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Five People Who Made A Difference. . .To Me (#5 The Geek)

March 9, 2015

#5 Trevor Harrison – The first geek I ever met

Hey Rodney, wanna see a trick?


Watch this.

Okay, what am I seeing?

Open the that file on the screen.

That’s my password? Both passwords, the system and my private one! How’d you do that?

Trevor was a geek. He was also my friend. We were teammates in WordPerfect Office support. WordPerfect Office wasn’t like Microsoft Office. WP Office was basically email with some other utilities thrown in. Trevor had just run a program against our corporate database and sucked out not just my password, but everyone on our post office. It almost got us fired. 

This week I’ll introduce you to five people who have made a difference in the IT world, to me. You’ve probably never heard of many of them. Unless you know me outside of this blog, you may not have heard of any of them. But, each one taught me something very important at a critical point in my career. Unlike many of my other posts, here I’m using their real names. If you are lucky enough to know these people, you are lucky indeed. 

When I started working at WordPerfect, I started in the telephony office (Back To Where It All Began.) That was a part time gig and with a young family to support, I needed something better than 20 hours per week. I started into customer support in 1989. At that point in time, the most important qualification for getting a job at WordPerfect was the ability to touch-type. If you had a friend recommending you and you could type without looking at the keyboard, you were in. 

It was a magical time to be in the computer industry. The industry was still young enough that often we were making it up as we went along. And by starting in WordPerfect, I learned from the very beginning that the customer was king. (You Want A What? We Don’t Even Make Those Any More)

During our two week training period, we spent a lot of time learning WordPerfect 4.2 and about an hour learning WordPerfect Office. When my class of about twenty graduated we went to the “Pool Group.” We were essentially temp-workers. If one of the printer teams had someone call in sick, they’d assign someone from the pool group to head to printers for the day. My first day I went to the Office group. Actually, at the time it was called WordPerfect Library. But, most of our calls were on the new email product. 

I got a crash course on the tools to setup an office system and then thrown on the phones. Years later, as a course writer for Microsoft’s email system, I often drew on the terror of those early days to try to anticipate what to put into the training materials. Microsoft’s Exchange Email training is two weeks. 

It was a bit of a pressure cooker environment. But, for those who survivied it was a great place to work. We were on the cutting edge of a whole new industry; truely pioneers. I don’t remember when Trevor joined the team. It was at least a year or so after I started. I was one of the senior engineers by then. Although, my tenure had been longer, Trevor was light years ahead of me on the technical side. He really should have been in Testing or Development.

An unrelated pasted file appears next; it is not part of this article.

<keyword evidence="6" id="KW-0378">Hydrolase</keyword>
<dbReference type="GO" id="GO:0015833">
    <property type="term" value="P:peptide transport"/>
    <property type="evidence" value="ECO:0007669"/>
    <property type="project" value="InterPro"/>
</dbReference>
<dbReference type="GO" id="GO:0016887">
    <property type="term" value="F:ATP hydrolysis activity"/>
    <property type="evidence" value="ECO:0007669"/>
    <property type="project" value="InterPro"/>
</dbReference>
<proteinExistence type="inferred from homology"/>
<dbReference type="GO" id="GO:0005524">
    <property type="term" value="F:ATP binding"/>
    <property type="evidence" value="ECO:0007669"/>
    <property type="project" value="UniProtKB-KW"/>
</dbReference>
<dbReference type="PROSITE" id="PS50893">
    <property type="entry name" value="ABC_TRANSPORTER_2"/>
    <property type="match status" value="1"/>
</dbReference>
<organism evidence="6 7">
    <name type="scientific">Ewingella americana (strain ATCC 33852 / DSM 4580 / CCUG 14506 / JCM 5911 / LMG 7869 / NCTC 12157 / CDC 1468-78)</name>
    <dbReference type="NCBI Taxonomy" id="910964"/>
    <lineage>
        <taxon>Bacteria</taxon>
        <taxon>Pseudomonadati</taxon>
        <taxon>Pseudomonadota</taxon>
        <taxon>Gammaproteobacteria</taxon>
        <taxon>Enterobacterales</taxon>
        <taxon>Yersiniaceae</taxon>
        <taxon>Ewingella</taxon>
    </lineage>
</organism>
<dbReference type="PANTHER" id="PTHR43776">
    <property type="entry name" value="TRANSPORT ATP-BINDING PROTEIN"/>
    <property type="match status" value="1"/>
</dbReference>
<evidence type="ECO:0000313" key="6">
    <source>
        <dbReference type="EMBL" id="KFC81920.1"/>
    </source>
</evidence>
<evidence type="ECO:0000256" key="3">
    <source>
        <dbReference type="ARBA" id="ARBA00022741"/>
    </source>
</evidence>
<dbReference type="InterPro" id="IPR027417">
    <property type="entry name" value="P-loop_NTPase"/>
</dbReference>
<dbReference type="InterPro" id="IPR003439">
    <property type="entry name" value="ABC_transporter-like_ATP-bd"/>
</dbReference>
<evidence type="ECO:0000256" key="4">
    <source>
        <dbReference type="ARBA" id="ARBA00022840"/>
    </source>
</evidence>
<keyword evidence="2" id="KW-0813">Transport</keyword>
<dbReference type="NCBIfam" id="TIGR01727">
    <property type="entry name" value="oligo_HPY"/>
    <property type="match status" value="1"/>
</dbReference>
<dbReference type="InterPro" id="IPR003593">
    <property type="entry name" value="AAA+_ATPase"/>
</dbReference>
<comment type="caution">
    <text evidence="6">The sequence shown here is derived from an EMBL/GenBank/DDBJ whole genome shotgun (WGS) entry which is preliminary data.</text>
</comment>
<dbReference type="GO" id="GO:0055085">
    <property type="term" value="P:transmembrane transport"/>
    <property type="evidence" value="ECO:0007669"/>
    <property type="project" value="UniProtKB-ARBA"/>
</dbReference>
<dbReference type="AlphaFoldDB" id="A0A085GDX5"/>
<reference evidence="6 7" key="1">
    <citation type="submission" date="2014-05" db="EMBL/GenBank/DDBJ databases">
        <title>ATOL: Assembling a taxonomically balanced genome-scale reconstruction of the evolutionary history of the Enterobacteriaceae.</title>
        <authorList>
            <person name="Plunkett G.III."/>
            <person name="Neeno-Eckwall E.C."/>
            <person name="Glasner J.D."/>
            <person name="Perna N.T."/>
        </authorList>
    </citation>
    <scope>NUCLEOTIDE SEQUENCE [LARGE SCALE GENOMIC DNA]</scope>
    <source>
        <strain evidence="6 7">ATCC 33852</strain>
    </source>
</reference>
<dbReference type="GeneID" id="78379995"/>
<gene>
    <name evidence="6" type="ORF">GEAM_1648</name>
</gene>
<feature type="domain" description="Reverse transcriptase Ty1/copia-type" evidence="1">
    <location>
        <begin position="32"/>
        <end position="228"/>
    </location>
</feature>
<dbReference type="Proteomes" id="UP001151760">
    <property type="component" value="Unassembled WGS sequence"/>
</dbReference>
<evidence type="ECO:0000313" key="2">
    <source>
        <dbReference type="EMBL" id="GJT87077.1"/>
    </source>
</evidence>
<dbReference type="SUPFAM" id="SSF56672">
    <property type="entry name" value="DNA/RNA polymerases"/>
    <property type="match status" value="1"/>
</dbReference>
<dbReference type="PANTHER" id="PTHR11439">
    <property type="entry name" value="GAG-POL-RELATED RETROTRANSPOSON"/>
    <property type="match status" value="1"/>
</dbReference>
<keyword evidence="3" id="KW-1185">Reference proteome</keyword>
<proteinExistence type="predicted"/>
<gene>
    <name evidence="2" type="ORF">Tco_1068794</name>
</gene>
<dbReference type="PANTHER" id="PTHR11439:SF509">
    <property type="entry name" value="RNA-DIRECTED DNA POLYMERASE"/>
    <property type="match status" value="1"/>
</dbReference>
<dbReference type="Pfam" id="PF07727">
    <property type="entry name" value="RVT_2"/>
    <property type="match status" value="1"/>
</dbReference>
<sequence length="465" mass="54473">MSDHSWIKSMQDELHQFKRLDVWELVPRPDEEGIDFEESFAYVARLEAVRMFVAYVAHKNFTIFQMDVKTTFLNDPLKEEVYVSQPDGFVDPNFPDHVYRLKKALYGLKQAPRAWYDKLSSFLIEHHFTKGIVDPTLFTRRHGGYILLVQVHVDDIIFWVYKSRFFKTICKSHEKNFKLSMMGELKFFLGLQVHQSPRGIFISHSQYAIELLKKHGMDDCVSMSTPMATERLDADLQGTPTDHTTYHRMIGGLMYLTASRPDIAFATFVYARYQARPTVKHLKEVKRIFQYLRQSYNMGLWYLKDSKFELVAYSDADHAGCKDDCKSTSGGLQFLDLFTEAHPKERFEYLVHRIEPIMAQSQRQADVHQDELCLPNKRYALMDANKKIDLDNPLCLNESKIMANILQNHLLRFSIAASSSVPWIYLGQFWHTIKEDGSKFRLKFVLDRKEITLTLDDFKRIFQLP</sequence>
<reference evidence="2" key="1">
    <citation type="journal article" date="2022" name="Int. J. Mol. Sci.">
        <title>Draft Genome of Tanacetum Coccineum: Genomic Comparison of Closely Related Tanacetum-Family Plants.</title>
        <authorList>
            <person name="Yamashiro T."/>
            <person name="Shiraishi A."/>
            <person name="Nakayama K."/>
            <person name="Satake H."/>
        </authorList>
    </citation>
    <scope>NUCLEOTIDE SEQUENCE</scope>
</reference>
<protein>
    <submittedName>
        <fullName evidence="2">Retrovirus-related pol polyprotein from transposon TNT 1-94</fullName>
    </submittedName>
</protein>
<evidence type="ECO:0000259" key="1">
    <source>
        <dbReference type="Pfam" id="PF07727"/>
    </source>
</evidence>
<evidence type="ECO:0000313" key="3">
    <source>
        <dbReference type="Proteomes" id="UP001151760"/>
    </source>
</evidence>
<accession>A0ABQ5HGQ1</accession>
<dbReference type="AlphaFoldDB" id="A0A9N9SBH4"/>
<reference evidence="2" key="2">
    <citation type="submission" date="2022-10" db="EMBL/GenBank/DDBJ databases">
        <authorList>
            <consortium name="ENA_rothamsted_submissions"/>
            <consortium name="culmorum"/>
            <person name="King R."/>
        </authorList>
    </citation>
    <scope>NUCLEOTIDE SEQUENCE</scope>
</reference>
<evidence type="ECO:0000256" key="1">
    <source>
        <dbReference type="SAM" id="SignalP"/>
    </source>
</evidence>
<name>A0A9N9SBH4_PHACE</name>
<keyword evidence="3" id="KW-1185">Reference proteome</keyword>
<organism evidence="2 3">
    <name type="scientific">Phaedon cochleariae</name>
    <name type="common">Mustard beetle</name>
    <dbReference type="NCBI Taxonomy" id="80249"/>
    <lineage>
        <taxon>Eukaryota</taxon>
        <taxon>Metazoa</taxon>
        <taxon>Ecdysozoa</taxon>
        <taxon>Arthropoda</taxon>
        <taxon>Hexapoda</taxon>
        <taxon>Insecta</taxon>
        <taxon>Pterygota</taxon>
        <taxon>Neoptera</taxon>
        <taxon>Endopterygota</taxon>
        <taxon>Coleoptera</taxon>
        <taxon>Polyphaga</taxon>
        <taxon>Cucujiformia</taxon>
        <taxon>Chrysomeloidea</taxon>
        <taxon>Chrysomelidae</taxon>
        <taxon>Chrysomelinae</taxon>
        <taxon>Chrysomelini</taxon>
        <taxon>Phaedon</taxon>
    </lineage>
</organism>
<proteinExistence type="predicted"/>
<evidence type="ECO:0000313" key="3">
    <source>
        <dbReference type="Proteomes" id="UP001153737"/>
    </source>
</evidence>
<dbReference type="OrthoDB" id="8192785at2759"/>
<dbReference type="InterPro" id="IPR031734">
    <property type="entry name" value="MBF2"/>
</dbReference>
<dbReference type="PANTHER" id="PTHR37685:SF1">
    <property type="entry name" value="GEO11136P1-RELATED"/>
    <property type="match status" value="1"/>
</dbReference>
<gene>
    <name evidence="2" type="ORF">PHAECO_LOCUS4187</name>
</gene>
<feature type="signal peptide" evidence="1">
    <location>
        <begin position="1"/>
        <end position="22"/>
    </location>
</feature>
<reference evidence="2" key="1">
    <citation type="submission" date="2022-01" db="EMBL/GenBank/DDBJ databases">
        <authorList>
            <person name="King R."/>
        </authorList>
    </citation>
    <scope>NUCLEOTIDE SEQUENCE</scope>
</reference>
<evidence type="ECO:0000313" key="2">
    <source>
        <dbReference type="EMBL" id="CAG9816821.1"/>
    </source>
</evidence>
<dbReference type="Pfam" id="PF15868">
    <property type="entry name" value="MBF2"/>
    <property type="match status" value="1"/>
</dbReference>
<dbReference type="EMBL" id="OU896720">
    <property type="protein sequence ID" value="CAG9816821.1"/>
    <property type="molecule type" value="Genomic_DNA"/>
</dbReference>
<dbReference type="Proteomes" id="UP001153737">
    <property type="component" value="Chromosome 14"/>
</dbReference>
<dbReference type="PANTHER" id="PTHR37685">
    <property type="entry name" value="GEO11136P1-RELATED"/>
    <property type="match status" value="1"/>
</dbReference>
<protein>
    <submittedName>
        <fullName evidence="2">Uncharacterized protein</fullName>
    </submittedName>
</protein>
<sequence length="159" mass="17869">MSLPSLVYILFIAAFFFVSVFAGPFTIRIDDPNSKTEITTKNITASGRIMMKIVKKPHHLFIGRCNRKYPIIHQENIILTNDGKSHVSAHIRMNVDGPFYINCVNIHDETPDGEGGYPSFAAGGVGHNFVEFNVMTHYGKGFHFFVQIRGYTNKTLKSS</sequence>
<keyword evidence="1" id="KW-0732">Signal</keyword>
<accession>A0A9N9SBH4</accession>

When he showed me his utility for cracking passwords, it was almost with a conspiratory tone. He made me promise to not tell anyone he’d built it. 

But, Trevor, if it was this easy for you, there have to be others out there who could also do this. We should let development know.

It makes me smile to think how naive my young self was. Of course, development knew. They were probably praying like mad (it was Utah after all) that no one would notice before they had a chance to get a version out with proper encryption. 

You can tell them if you want, Rodney, but leave me out of it.

Trevor understood corporate politics a lot better than I did. Development’s response was to be expected:

Tell whoever wrote this to forget they ever knew how to do it

Eventually, they fixed it. Eventually WordPerfect Office would challenge the email goliaths of the time, cc:Mail and Lotus Notes. Eventually, Microsoft would beat all of them. . .like always. 

But, what impressed me most about Trevor, and has stuck with me nearly 30 years later, is his intense curiousity. He didn’t break the passwords to do anything malicious, he just wanted to see if he could. Trevor also helped me realize that as smart as I was, I would never be as smart technically as he was. He wasn’t arrogant about it. Years later, when I was hiring developers for RESMARK, I remembered the lesson I learned from Trevor. I knew that there were men and women who had that innate curiousity. People who were much smarter than me when it came to coding. I realized that if I wanted my project to be a success, I needed to go find people like Trevor.

Like I said, it’s a lesson that’s stuck with me for nearly 30 years. 

I’ve lost touch with Trevor over the years. But, I believe you can still reach him here. Wherever he is, I’m sure he’s doing cool and exciting things with comptuers. That was just his way. 

Rodney M Bliss is an author, columnist and IT Consultant. His blog updates every weekday at 7:00 AM Mountain Time. He lives in Pleasant Grove, UT with his lovely wife, thirteen children and one grandchild. 
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